Loan Covenant Monitoring Essential to Loan Review Process
When performing loan review one of the first things a loan review specialist looks for is how loan covenants are handled. Many times specific loan covenants are spelled out in the loan agreement, but quite often forgotten or ignored during the term of the loan. Loan covenants by definition are clauses that spell out what a borrower may do and must do in order to satisfy the terms of the note. They are contractual restrictions placed on the borrower. Covenants became more popular during this financial crisis and are used more frequently now, since, in an event of violation, they could accelerate the maturity of the loan.
There are two different types of covenants: affirmative and negative covenants. Affirmative covenants require the borrower to provide the lender with certain information, pay taxes, as well as comply with the terms of the note. Negative covenants are prohibitions to the borrower such as, not allowing them to pay dividends, acquiring new inventory or incurring additional liabilities.
Depending on the type of borrower, different covenants may apply. When dealing with a strong borrower, most banks will only require a few standard covenants like annual financial reporting. But the tables turn when dealing with a highly-leveraged borrower. In that case more specific monitoring could apply, such as having a minimum debt service coverage ratio (DSCR) or sufficient working capital.
One of the main issues loan review analysts come across is that, often times, loan officers include specific loan covenants in the credit presentations, but then these covenants don’t make it into the actual loan agreement. Also, the covenants will be included in the loan agreement, but the loan officer does not enforce them. An example would be receiving monthly borrowing base certificates and/or aging reports. When taking business assets as collateral, it is crucial to monitor them on at least a quarterly basis; however, this often isn’t the case. Problems arise when the borrower stops making payments and when the bank decides to go after the collateral only to realize that the collateral is worth half of what was once reported. This could have been avoided if, on a monthly or quarterly basis, the loan officer received and reviewed updated collateral values.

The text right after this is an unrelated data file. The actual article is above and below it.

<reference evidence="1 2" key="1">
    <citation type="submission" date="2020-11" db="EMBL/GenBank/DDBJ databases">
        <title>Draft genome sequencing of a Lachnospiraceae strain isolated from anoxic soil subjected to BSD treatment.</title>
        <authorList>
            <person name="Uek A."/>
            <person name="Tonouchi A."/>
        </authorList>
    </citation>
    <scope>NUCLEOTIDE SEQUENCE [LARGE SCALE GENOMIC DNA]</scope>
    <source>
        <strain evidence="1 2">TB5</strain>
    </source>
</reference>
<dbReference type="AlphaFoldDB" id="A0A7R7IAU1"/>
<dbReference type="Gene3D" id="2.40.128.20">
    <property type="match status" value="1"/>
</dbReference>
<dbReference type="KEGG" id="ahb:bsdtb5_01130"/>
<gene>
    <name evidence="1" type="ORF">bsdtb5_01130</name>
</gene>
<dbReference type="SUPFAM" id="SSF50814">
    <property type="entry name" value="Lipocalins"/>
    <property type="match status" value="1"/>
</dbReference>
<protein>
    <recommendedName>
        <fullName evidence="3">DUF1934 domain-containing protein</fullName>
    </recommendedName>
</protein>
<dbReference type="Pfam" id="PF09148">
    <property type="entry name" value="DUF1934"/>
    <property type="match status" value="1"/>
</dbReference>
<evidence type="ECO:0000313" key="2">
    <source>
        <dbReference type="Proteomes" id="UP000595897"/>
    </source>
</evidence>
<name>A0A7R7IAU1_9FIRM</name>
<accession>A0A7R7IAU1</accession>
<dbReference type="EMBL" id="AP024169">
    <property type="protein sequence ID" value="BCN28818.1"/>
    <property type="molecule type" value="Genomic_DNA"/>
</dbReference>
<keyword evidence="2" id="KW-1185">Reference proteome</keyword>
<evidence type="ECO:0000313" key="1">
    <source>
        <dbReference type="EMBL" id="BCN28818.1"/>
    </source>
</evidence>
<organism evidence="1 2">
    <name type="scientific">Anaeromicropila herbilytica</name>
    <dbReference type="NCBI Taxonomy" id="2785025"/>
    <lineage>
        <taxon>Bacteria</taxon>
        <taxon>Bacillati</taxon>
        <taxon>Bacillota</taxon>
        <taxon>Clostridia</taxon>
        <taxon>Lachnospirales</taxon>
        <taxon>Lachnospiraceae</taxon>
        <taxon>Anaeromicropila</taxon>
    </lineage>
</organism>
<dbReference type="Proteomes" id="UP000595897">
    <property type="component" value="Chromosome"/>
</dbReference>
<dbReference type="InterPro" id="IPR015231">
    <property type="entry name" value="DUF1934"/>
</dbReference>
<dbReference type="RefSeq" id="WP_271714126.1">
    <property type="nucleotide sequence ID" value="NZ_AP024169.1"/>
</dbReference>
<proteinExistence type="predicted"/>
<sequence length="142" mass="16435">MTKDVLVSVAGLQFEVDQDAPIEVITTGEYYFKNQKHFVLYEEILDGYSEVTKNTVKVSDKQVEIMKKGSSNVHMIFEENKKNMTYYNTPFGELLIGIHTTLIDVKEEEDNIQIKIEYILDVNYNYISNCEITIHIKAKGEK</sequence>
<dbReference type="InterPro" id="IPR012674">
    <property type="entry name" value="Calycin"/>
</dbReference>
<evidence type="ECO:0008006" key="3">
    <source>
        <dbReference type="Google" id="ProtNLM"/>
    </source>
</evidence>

Another example would be monitoring debt service coverage ratio. It has become a common practice in the commercial lending world to include as a loan covenant the requirement for a specific DSCR to be tested annually. This requirement may be for the borrowing entity only or sometimes it may be on a global basis. Sometimes banks fail to address these values, either because they don’t perform annual reviews (including complete financial analysis), or because they simply forget to spell it out throughout the analysis. If they are requiring the customer to maintain a certain level of profitability, wouldn’t it be prudent to make sure the company is in compliance?
Loan covenants should be detailed in the loan presentation, included in the loan agreement and regularly monitored. That is the only way these can be beneficial for all parties involved.